GLASS TRAP (2005) Reviews and overview

 

Glass-Trap-reviews-movie-film-horror-2005-C-Thomas-Howell-Fred-Olen-Ray

‘There’s no escape’

Glass Trap is a 2005 American science-fiction comedy horror feature film about an army of radioactive ants in a skyscraper.

Directed by Fred Olen Ray (as Ed Raymond) from a screenplay written by Lisa Morton and Brett Thompson. The made-for-TV movie stars C. Thomas Howell (Attack of the Killer Donuts; Bigfoot Wars; Camel Spiders), Stella Stevens (Megaconda; The Manitou; Cruise Into Terror), Siri Baruc (Alyce Kills; War Wolves; Thralls) and Brent Huff (Dead & Deader; Final Examination; Oblivion 2: Backlash).

Plot:

When an army of radioactive ants is unknowingly carted into a skyscraper inside some pot plants, a group of people have to find a way out before they’re eaten one by one…

Reviews:

” …a nice cast for this one headed up by C. Thomas Howell. There is some scenery chewing going on by some of the other actors, but it’s all in good fun […] A mixture of practical effects and CGI was used, this is where the movie shows its low budget the most. The writing was fun and breezy and the movie is nice and short.” Bruce Clement

“The ants themselves are a combo bad rubber/bad CGI, there is no gore and, for the sake of b-movie nerds everywhere, when will these people figure out that lingerie is never as good as nudity? Come on!” Cinema Head Cheese

“Rubber ants, the size of a pug dog, charge after people and I was cheering. I’m glad this flick relied more on creature effects than CGI. It was fun watching the actors get pounced on by the rubber beasties […] If you like creature features and low budget wackiness, you’ll get into Glass Trap.” Doctor Gore’s Movie Reviews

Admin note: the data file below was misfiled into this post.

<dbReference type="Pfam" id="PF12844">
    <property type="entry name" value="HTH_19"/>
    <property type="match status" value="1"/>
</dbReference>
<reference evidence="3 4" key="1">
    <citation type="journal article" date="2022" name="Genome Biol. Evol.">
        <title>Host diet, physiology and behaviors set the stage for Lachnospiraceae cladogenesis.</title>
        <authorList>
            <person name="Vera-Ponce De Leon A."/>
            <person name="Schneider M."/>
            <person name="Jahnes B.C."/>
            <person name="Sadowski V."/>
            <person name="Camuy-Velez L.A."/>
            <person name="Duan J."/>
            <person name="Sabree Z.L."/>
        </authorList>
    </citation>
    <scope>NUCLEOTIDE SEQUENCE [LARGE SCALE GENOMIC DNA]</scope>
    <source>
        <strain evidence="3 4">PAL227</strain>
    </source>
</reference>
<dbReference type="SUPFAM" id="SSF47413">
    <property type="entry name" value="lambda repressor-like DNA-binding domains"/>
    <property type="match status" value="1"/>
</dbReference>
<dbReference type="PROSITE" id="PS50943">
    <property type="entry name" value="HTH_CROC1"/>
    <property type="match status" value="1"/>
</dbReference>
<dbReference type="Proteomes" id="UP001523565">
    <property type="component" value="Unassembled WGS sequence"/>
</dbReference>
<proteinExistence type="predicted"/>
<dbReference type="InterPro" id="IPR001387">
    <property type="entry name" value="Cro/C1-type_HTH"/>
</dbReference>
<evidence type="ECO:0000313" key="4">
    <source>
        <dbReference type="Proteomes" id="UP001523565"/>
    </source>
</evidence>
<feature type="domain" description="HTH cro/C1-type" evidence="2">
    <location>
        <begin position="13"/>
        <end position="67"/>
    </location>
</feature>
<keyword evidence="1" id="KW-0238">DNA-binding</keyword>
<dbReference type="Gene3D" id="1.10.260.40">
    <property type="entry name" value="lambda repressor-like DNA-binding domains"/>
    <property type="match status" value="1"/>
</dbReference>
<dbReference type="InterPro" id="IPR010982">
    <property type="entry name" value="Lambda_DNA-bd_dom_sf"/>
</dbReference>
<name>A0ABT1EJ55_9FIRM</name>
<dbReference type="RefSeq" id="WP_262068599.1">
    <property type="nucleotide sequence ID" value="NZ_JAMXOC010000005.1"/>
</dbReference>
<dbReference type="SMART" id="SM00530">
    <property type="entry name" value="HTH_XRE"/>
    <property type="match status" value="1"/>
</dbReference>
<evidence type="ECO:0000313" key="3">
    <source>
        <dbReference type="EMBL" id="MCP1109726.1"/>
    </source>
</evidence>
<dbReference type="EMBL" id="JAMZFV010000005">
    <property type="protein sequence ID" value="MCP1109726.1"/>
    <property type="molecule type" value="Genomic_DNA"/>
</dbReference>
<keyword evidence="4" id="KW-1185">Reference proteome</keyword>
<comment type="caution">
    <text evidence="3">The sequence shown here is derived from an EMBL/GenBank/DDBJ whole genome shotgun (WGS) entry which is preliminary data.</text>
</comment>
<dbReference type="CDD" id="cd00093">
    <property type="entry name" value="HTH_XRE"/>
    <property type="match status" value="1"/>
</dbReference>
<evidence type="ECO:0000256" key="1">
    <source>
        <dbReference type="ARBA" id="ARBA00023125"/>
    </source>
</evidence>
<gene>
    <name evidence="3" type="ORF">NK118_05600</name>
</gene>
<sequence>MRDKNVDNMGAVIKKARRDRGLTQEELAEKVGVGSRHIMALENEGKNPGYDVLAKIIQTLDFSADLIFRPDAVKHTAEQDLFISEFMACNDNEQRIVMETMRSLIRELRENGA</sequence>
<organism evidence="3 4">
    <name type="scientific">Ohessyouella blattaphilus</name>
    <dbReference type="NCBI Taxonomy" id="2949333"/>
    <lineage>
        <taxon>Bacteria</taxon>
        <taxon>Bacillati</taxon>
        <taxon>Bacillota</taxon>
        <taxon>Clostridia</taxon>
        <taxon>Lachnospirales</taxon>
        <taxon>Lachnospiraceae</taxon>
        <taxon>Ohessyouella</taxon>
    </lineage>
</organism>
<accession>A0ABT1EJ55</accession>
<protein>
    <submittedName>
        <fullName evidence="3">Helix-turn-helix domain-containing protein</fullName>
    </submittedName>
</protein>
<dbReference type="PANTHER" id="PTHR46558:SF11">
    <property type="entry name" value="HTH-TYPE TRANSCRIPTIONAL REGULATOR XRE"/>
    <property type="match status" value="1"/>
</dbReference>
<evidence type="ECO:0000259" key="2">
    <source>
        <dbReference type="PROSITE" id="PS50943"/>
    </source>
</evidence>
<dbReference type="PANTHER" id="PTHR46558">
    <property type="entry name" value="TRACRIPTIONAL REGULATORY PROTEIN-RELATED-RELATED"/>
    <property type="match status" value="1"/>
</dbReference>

“Not once does Fred Olen Ray jack up the tension, or the mystery, or the gruesomeness. We get a few obligatory shots of bloody corpses, and the finale is designed to be a race-against-the-clock scenario, but neither is actually nerve-wracking. The movie simply takes us through the motions of a monster flick without bothering at any time to wind us up.” eFilmCritic.com

“Fred Olen Ray, directing as Ed Raymond, keeps it moving and the Brett Thompson/Lisa Morton script has a few Cormanesque smart lines (Stevens’ dictum that a successful woman has to learn to run in heels), but it really could do with a greater sense of scale, not to mention even adequate effects and something approaching a grown-up attitude.” The Kim Newman Web Site

” …at least you can tell the people making it never once seemed to be taking it seriously and with Ray at the helm it keeps moving at a steady pace and plays out exactly like it’s meant to – as a campy B-movie packed with laughable (and numerous) ant attacks, cheesy dialogue, and plenty of silly moments such as when one giant ant is attacking someone while hanging from a thin wire between two buildings.” The Video Graveyard

Cast and characters:

C. Thomas Howell … Curtis
Stella Stevens … Joan Highsmith
Siri Baruc … Sharon
Brent Huff … Dennis
Chick Vennera … Paolo
Andrew Prine … Sheriff Ed
Peter Spellos … Howard Brunel
Martin Kove … Corrigan
Tracy Brooks Swope … Elizabeth
Whitney Sloan … Carly
John Clement … Jack Warner
Ron Harper … Henry ‘Hank’ Conlon
Mark Ginther … Sam
Diana Kauffman … Mila
Ana Alexander … Lulu

Filming locations:

Los Angeles, California

Budget:

$475,000 (estimated)

Trailer:

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